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How to Be a Better Dad by Eating More Italian Beef

Long before ‘The Bear,’ I found my dad mojo in au jus and sliced roast beef

Author and son eating a beef sandwich
The writer and his son enjoying an Italian beef at Roma's. / Photograph by Tim Klein

Thanks to the well-deserved success of The Bear, whose second season is now on Hulu, the world has become obsessed with Chicago-style Italian beef sandwiches. But years before everybody started calling each other “Chef,” my weekends were devoted to Italian beef.

It was a Saturday afternoon in June 2020. COVID had shut down the world. On a whim, I texted my 22-year-old son, Nick, asking if he wanted to join me to hunt down the best Italian beef sandwiches in Chicago. Not that either of us is an especially big meat connoisseur — it was just an excuse to see him.

I’ve yet to find a great manual on how to parent adult children. Parenting is always a bit of a crapshoot, but the basic rules are more defined when children are young. I’m 56, and Nick will be 25 soon. While we’ve always had a solid relationship, once he graduated from college and moved out of the house, we just didn’t see each other as often. There are holidays and planned outings, of course, but casually hanging out, like we did when we lived under the same roof, is a thing of the past.

But then we started our quest to find the best Italian beef in the city, and it became our weekly reason to get together. There were no awkward phone calls (“So … how’ve you been?”), no more negotiating visits where we just sat and stared at each other. There was a purpose to our visits. We were on a hero’s journey! A mission from God, as the Blues Brothers might’ve said.

Every weekend, we traveled somewhere new. Soon we learned that the best Italian beef sandwiches aren’t in Chicago proper; they’re in faraway places like Elmwood Park, Cicero and Berwyn. And our opinions of what constituted a truly great Italian beef got more complicated.

We would debate whether a sandwich had the right amount of giardiniera — too much of that spicy oil would overpower it, but not enough and it lacked character — and if the beef was juicy enough to keep the bun sufficiently wet but not enough to dissolve in your hands. We debated the merits of Italian beef like Siskel and Ebert once argued over movies.

I mentioned my weekly outings to Jonah Berger, Wharton marketing professor and author of Contagious: Why Things Catch On. He had a few theories on why our beef journey was bringing Nick and me closer together.

“You’re making all kinds of new discoveries when you head out together,” he explained. “And I assume you’re sitting next to each other in the car on these long drives?” We are, I admitted. “There are studies that suggest that if you want or need to have an honest conversation with a spouse or child, do it during a long car ride,” he said. “You can’t really look at each other, it’s private and you have a good amount of time.”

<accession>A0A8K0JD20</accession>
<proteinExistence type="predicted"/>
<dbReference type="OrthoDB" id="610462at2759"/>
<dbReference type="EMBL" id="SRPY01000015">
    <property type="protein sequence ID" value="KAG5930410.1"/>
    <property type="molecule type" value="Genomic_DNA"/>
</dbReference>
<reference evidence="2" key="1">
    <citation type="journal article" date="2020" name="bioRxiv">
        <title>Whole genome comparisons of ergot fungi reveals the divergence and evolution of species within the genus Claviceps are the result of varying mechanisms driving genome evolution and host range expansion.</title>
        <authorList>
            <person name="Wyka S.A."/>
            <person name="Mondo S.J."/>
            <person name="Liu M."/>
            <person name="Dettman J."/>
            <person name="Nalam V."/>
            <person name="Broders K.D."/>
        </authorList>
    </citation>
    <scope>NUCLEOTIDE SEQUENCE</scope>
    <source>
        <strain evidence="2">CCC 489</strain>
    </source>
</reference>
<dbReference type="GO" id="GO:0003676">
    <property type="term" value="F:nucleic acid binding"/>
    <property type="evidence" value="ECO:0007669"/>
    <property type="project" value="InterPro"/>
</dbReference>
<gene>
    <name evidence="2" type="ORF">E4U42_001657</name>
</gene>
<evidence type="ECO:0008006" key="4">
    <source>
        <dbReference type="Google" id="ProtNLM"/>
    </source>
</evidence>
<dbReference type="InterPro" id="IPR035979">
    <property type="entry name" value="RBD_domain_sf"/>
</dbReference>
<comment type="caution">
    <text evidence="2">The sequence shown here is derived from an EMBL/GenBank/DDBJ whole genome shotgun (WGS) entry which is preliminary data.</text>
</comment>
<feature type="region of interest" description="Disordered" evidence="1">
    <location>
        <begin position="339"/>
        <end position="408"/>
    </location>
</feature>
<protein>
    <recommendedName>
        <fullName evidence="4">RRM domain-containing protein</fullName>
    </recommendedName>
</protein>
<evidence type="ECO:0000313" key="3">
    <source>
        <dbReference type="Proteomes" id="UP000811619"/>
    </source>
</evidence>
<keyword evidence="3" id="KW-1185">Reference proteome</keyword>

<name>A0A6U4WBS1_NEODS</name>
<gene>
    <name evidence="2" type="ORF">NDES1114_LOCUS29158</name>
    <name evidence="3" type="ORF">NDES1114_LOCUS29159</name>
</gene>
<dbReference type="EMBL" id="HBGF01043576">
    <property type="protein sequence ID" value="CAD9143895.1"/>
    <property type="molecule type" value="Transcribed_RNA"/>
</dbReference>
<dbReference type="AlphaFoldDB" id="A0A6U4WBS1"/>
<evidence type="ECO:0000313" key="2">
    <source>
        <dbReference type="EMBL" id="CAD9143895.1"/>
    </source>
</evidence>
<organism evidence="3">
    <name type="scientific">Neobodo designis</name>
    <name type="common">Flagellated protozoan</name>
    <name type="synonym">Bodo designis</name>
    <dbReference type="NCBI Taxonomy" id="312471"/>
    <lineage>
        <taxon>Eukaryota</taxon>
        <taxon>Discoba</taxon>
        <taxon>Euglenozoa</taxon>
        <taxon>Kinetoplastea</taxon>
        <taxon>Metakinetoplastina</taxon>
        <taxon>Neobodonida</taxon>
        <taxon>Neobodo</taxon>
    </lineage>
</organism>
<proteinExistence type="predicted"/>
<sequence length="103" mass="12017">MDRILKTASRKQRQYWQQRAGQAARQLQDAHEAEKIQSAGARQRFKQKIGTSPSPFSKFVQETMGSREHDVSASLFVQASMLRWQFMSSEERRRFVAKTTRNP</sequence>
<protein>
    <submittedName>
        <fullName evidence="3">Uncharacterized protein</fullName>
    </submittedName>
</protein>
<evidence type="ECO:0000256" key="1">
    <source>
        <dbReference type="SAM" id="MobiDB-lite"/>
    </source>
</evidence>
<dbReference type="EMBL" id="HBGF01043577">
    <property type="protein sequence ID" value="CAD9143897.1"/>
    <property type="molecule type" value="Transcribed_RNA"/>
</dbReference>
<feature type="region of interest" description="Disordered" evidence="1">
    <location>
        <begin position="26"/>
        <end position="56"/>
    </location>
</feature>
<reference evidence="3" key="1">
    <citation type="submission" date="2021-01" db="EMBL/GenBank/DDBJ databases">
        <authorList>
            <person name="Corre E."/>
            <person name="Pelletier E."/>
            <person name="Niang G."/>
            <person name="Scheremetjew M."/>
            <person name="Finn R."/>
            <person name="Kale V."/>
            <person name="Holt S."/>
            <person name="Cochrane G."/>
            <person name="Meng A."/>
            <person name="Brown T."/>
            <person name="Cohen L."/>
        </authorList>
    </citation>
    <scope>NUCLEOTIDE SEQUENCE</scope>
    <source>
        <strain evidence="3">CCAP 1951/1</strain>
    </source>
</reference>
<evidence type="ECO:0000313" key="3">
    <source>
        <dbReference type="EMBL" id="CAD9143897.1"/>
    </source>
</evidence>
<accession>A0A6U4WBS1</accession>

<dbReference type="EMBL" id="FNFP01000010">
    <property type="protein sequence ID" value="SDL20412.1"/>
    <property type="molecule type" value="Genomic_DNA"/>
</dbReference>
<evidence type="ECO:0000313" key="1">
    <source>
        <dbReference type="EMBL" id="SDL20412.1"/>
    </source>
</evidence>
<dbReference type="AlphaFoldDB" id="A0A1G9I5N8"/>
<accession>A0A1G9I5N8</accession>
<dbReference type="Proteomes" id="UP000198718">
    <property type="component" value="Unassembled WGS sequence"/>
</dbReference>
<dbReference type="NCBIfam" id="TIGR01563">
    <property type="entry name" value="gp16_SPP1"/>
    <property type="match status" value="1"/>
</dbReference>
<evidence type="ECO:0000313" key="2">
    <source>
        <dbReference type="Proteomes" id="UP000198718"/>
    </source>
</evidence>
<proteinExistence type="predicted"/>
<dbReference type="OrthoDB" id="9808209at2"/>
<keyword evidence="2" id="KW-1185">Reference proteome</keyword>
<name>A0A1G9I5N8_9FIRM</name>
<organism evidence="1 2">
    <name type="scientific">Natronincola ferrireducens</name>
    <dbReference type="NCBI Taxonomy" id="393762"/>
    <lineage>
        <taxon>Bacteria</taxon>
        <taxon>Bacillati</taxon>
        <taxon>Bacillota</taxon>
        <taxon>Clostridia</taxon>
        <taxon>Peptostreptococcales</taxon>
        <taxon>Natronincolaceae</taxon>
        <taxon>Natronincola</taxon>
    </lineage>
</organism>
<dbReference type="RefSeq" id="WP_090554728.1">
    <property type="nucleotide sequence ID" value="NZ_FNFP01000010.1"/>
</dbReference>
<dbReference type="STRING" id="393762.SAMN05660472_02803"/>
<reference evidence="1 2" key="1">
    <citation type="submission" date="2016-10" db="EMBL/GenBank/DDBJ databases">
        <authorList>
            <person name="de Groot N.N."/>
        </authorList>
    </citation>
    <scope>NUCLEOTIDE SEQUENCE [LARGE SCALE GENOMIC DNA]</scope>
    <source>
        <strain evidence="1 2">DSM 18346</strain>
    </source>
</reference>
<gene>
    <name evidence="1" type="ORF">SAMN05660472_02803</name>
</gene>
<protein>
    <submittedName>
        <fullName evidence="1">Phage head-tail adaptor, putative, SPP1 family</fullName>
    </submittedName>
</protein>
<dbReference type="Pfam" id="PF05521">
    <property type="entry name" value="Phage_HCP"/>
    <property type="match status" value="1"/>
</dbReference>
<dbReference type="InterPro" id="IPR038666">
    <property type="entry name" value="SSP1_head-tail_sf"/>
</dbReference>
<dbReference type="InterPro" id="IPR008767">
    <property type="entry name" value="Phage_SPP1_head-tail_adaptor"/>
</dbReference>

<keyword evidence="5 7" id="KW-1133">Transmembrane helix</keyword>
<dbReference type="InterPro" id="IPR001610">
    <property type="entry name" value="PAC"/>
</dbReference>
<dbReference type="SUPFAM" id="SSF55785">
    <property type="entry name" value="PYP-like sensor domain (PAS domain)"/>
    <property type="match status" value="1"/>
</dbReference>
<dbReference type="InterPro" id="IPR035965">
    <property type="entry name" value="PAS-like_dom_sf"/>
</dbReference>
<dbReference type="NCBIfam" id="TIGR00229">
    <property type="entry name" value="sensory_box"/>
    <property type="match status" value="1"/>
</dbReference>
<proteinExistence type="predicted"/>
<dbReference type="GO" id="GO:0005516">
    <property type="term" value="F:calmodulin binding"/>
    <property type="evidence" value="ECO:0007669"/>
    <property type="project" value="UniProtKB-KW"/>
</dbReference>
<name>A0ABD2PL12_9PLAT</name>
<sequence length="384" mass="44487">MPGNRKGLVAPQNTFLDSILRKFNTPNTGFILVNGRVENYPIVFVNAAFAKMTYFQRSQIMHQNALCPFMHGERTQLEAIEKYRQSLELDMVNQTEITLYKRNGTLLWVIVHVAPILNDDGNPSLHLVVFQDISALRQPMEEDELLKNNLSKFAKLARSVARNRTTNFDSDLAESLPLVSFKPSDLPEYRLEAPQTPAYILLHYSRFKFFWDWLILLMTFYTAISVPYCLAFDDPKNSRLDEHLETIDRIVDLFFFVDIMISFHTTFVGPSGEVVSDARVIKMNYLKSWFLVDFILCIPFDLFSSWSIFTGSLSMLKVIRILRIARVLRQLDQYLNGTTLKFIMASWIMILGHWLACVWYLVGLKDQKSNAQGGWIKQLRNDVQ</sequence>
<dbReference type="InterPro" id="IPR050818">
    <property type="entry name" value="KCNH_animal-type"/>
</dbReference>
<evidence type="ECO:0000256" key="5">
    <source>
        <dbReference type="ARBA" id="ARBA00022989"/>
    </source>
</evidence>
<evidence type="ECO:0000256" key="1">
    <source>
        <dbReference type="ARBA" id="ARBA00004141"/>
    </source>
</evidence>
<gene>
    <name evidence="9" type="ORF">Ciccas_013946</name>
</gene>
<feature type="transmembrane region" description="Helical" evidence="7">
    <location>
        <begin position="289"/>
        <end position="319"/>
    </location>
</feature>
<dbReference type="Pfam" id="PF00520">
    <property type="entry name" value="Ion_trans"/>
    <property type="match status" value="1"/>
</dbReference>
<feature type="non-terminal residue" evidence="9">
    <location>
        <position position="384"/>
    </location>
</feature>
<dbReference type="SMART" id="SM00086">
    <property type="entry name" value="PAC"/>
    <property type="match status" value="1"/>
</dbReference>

This all rang true. Not that every beef trip results in an emotional heart-to-heart, but every beef trip is a chance to reconnect with Nick, even in some small way. Sometimes we talk about his life, sometimes we talk about whether that office building across the street from the restaurant used to be a Taco Bell, and sometimes we just talk about beef. But there’s always an intimacy to it.

The journey also changed us, and not just from weight gain. We also explored neighborhoods that we never would’ve ventured near before, and ate alongside people who saw the world vastly differently than we did.

During one trip to Frannie’s Beef & Catering in Schiller Park, a working-class suburb near O’Hare Airport, we sat down at an outdoor picnic table and noticed a group of men next to us in White Sox baseball hats. This normally wouldn’t be a big deal, but I just so happened to be wearing a Cubs shirt.

Though we all live in the same city, Sox and Cubs fans might as well be from different countries. Which, in a way, we are. We’re all just pledging allegiance to our teams now, regardless of who’s on them or whether we agree with anything they stand for. It’s just uniforms. Like Seinfeld said, “We’re essentially rooting for laundry.”

Our backs tensed up and, for a moment, we felt uncomfortable and out of place. But then one of them looked over, smiled at us and said, “Killer beef, right?” 

We smiled back, nodding as we swallowed another mouthful. “Absolutely,” we agreed.

I couldn’t have asked for a better father-son learning moment if I’d planned it. Italian beef, as it turns out, is the great equalizer.

Follow Article Topics: Eating-&-Drinking